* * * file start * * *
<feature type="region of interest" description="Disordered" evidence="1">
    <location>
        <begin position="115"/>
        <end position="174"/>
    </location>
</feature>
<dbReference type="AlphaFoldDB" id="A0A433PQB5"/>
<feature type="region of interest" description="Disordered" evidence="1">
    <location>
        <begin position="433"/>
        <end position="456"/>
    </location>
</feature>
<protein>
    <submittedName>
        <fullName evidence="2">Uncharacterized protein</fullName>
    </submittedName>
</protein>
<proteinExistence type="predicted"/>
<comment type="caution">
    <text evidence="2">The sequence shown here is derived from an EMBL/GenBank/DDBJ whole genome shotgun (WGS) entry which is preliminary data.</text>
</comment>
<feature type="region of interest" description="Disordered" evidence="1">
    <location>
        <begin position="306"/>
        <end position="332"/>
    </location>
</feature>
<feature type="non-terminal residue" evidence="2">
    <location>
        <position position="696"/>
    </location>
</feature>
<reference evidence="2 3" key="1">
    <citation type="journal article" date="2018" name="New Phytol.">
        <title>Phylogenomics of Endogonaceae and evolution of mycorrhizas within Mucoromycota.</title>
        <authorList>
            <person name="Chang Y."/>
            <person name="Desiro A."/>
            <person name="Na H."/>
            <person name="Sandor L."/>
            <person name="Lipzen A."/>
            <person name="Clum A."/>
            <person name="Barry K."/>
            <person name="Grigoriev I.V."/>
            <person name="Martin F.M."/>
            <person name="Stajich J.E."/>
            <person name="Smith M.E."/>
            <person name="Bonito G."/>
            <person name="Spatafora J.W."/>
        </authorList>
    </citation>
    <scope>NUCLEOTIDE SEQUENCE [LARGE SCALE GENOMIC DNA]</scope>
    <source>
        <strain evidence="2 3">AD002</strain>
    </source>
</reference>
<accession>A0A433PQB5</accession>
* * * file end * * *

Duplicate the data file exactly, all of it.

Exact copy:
<feature type="region of interest" description="Disordered" evidence="1">
    <location>
        <begin position="115"/>
        <end position="174"/>
    </location>
</feature>
<dbReference type="AlphaFoldDB" id="A0A433PQB5"/>
<feature type="region of interest" description="Disordered" evidence="1">
    <location>
        <begin position="433"/>
        <end position="456"/>
    </location>
</feature>
<protein>
    <submittedName>
        <fullName evidence="2">Uncharacterized protein</fullName>
    </submittedName>
</protein>
<proteinExistence type="predicted"/>
<comment type="caution">
    <text evidence="2">The sequence shown here is derived from an EMBL/GenBank/DDBJ whole genome shotgun (WGS) entry which is preliminary data.</text>
</comment>
<feature type="region of interest" description="Disordered" evidence="1">
    <location>
        <begin position="306"/>
        <end position="332"/>
    </location>
</feature>
<feature type="non-terminal residue" evidence="2">
    <location>
        <position position="696"/>
    </location>
</feature>
<reference evidence="2 3" key="1">
    <citation type="journal article" date="2018" name="New Phytol.">
        <title>Phylogenomics of Endogonaceae and evolution of mycorrhizas within Mucoromycota.</title>
        <authorList>
            <person name="Chang Y."/>
            <person name="Desiro A."/>
            <person name="Na H."/>
            <person name="Sandor L."/>
            <person name="Lipzen A."/>
            <person name="Clum A."/>
            <person name="Barry K."/>
            <person name="Grigoriev I.V."/>
            <person name="Martin F.M."/>
            <person name="Stajich J.E."/>
            <person name="Smith M.E."/>
            <person name="Bonito G."/>
            <person name="Spatafora J.W."/>
        </authorList>
    </citation>
    <scope>NUCLEOTIDE SEQUENCE [LARGE SCALE GENOMIC DNA]</scope>
    <source>
        <strain evidence="2 3">AD002</strain>
    </source>
</reference>
<accession>A0A433PQB5</accession>